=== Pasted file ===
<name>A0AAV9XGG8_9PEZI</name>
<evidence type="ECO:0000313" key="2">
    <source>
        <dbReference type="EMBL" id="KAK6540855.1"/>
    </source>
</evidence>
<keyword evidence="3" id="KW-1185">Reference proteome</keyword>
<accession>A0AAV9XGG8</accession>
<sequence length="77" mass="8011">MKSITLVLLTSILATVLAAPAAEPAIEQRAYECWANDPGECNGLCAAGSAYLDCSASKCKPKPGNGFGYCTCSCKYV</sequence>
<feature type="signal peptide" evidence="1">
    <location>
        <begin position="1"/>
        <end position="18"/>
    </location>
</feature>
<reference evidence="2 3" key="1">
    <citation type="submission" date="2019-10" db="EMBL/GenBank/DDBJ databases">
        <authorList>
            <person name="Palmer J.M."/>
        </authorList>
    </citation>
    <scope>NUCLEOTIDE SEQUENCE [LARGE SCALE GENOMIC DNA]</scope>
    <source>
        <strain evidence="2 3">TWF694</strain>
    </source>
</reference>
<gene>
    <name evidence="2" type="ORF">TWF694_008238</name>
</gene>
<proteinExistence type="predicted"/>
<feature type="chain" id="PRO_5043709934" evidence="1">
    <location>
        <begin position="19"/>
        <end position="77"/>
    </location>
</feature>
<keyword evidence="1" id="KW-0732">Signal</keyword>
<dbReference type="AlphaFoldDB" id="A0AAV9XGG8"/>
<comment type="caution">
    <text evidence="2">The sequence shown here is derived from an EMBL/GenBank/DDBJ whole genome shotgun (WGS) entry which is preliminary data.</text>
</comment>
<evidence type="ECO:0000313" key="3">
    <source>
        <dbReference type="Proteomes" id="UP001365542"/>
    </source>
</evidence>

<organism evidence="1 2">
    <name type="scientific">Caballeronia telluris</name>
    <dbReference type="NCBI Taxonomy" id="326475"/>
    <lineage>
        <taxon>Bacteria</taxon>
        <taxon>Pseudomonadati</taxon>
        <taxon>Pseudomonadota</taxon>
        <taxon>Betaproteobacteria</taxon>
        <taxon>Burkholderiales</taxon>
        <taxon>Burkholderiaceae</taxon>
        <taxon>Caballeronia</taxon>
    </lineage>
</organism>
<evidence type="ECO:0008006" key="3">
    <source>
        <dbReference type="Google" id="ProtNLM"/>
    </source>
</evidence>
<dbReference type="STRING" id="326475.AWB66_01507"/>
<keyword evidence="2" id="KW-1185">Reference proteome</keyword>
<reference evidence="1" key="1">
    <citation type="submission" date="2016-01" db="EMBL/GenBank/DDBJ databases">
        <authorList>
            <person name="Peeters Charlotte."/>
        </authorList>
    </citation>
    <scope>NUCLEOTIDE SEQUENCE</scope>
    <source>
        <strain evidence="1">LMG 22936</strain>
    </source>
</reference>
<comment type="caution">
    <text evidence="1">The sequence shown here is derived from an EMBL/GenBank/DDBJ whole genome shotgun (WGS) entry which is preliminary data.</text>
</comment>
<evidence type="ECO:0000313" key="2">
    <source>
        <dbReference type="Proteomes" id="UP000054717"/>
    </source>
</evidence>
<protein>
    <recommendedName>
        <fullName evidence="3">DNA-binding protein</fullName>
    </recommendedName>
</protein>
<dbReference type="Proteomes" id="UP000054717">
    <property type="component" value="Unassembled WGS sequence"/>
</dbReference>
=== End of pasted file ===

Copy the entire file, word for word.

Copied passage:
<name>A0AAV9XGG8_9PEZI</name>
<evidence type="ECO:0000313" key="2">
    <source>
        <dbReference type="EMBL" id="KAK6540855.1"/>
    </source>
</evidence>
<keyword evidence="3" id="KW-1185">Reference proteome</keyword>
<accession>A0AAV9XGG8</accession>
<sequence length="77" mass="8011">MKSITLVLLTSILATVLAAPAAEPAIEQRAYECWANDPGECNGLCAAGSAYLDCSASKCKPKPGNGFGYCTCSCKYV</sequence>
<feature type="signal peptide" evidence="1">
    <location>
        <begin position="1"/>
        <end position="18"/>
    </location>
</feature>
<reference evidence="2 3" key="1">
    <citation type="submission" date="2019-10" db="EMBL/GenBank/DDBJ databases">
        <authorList>
            <person name="Palmer J.M."/>
        </authorList>
    </citation>
    <scope>NUCLEOTIDE SEQUENCE [LARGE SCALE GENOMIC DNA]</scope>
    <source>
        <strain evidence="2 3">TWF694</strain>
    </source>
</reference>
<gene>
    <name evidence="2" type="ORF">TWF694_008238</name>
</gene>
<proteinExistence type="predicted"/>
<feature type="chain" id="PRO_5043709934" evidence="1">
    <location>
        <begin position="19"/>
        <end position="77"/>
    </location>
</feature>
<keyword evidence="1" id="KW-0732">Signal</keyword>
<dbReference type="AlphaFoldDB" id="A0AAV9XGG8"/>
<comment type="caution">
    <text evidence="2">The sequence shown here is derived from an EMBL/GenBank/DDBJ whole genome shotgun (WGS) entry which is preliminary data.</text>
</comment>
<evidence type="ECO:0000313" key="3">
    <source>
        <dbReference type="Proteomes" id="UP001365542"/>
    </source>
</evidence>

<organism evidence="1 2">
    <name type="scientific">Caballeronia telluris</name>
    <dbReference type="NCBI Taxonomy" id="326475"/>
    <lineage>
        <taxon>Bacteria</taxon>
        <taxon>Pseudomonadati</taxon>
        <taxon>Pseudomonadota</taxon>
        <taxon>Betaproteobacteria</taxon>
        <taxon>Burkholderiales</taxon>
        <taxon>Burkholderiaceae</taxon>
        <taxon>Caballeronia</taxon>
    </lineage>
</organism>
<evidence type="ECO:0008006" key="3">
    <source>
        <dbReference type="Google" id="ProtNLM"/>
    </source>
</evidence>
<dbReference type="STRING" id="326475.AWB66_01507"/>
<keyword evidence="2" id="KW-1185">Reference proteome</keyword>
<reference evidence="1" key="1">
    <citation type="submission" date="2016-01" db="EMBL/GenBank/DDBJ databases">
        <authorList>
            <person name="Peeters Charlotte."/>
        </authorList>
    </citation>
    <scope>NUCLEOTIDE SEQUENCE</scope>
    <source>
        <strain evidence="1">LMG 22936</strain>
    </source>
</reference>
<comment type="caution">
    <text evidence="1">The sequence shown here is derived from an EMBL/GenBank/DDBJ whole genome shotgun (WGS) entry which is preliminary data.</text>
</comment>
<evidence type="ECO:0000313" key="2">
    <source>
        <dbReference type="Proteomes" id="UP000054717"/>
    </source>
</evidence>
<protein>
    <recommendedName>
        <fullName evidence="3">DNA-binding protein</fullName>
    </recommendedName>
</protein>
<dbReference type="Proteomes" id="UP000054717">
    <property type="component" value="Unassembled WGS sequence"/>
</dbReference>